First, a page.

Many times people will see a photo on the internet and I will get the question "What lens and camera do you use?"
While I am always tempted to say "It's not just the camera" I do admit that if you are serious about equine photography having the right gear and then knowing how to use it while save you tons of frustration and also help you make the kinds of images you envision. I am also a true believer that you don't have to have the fastest bestest lenses and the most expensive camera bodies to make great images. You can pick up used less expensive gear that is not as fast and may not have vibration reduction or image stabilization, so if you are on a budget these are things you will want to consider as you begin to accumulate gear. Get the best you can afford and don't cut corners with cheap lenses.
OK, so here is my list.
My camera bodies are the Nikon D3 and Nikon D700. I also have a Nikon D2x and D200, but this latest generation of bodies is superior to the older bodies with their high ISO and low light capabilities being just unbelieveable. I used to hate to shoot in low light, now I prefer low light over full sun. I no longer hesitate before jacking up my ISO as needed. This really has opened a whole new world for me photographically.
For lenses the Nikon 70-200 2.8 VR is my go to lens for most situations when shooting horses. This focal length range is ideal for equine shooters. If you are on a budget and shoot mostly outside in good light you can go to a slower lens without the VR at a significant savings. However once you shoot with the 2.8 lens you will be spoiled for life! I got to shoot with the Nikon 28-300mm lens last year and was impressed by the lightness and image quality. This is a great walking around lens, lightweight and versatile with great range and I now also have this lens and use it quite a bit, especially in more editorial type situations.
My other most favorite lens is the 300 2.8. The images from this lens and other fast prime lenses are superior to the zoom lenses, no question.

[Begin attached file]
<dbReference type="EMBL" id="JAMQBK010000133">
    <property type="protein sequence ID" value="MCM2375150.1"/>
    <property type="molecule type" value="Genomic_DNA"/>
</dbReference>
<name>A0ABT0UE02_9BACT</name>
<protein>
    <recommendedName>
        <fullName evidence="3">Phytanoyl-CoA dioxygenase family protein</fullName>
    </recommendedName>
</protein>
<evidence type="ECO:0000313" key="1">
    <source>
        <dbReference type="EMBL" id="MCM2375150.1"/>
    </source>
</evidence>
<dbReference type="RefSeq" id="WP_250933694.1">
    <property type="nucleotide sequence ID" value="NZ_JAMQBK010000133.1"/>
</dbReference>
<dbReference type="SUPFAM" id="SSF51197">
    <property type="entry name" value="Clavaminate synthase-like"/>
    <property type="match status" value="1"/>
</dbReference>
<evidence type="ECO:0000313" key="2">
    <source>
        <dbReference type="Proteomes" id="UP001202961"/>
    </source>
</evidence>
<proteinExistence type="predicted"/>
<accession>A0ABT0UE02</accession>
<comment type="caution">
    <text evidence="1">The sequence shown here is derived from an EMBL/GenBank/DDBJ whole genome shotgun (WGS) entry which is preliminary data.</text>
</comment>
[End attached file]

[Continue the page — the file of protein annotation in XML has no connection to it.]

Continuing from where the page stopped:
I also highly recommend a 1.4 teleconverter to use with your 70-200mm lens for when you need to zoom in more.
My lenses always have a UV filter. I don't use any other filters, I am bad at losing them and can never find them when I want them. The UV filter stays on to protect my lens.
For wide lenses I have the 24-70 and 17-24. I also have a 10.5 fisheye that is fun. In addition my prime lenses include a 50 1.4, 85 1.8, 105 2.8 and also a Lensbaby. The wide lenses and Lensbaby are something fun to play with to get you out of that zoom lens box!
Finally, when I am shooting horses with the long lenses I always shoot with a monopod (Manfrotto 679B) if I am going to be shooting for more than an hour or so. This will greatly reduce muscle fatigue and result in less images that are not sharp due to camera shake. It takes a while to get used to shooting with one, but it is worth it. It even makes a great walking stick if you have to hike itno a location and you can take a quick catnap with it if you are shooting long hours at a horse show ;)
I also have to give a huge plug to Think Tank Photo for their awesome Airport Roller case that I manage to stuff everything into when I have to fly. One day I will herniate myself heaving it into the overhead compartment but it never ceases to amaze me how much I can stuff into that thing!
This year I will be trying to post tips and tricks to my blog on a regular basis. I will also be offering private online/telephone/in person mentoring and portfolio review services to amateur and beginning pro photographers. If you are interested in this or have something you would like to see addressed feel free to drop me an email at firstname.lastname@example.org !
A big thanks to Barb Young and Grace Kellogg for allowing me to use these photos of me.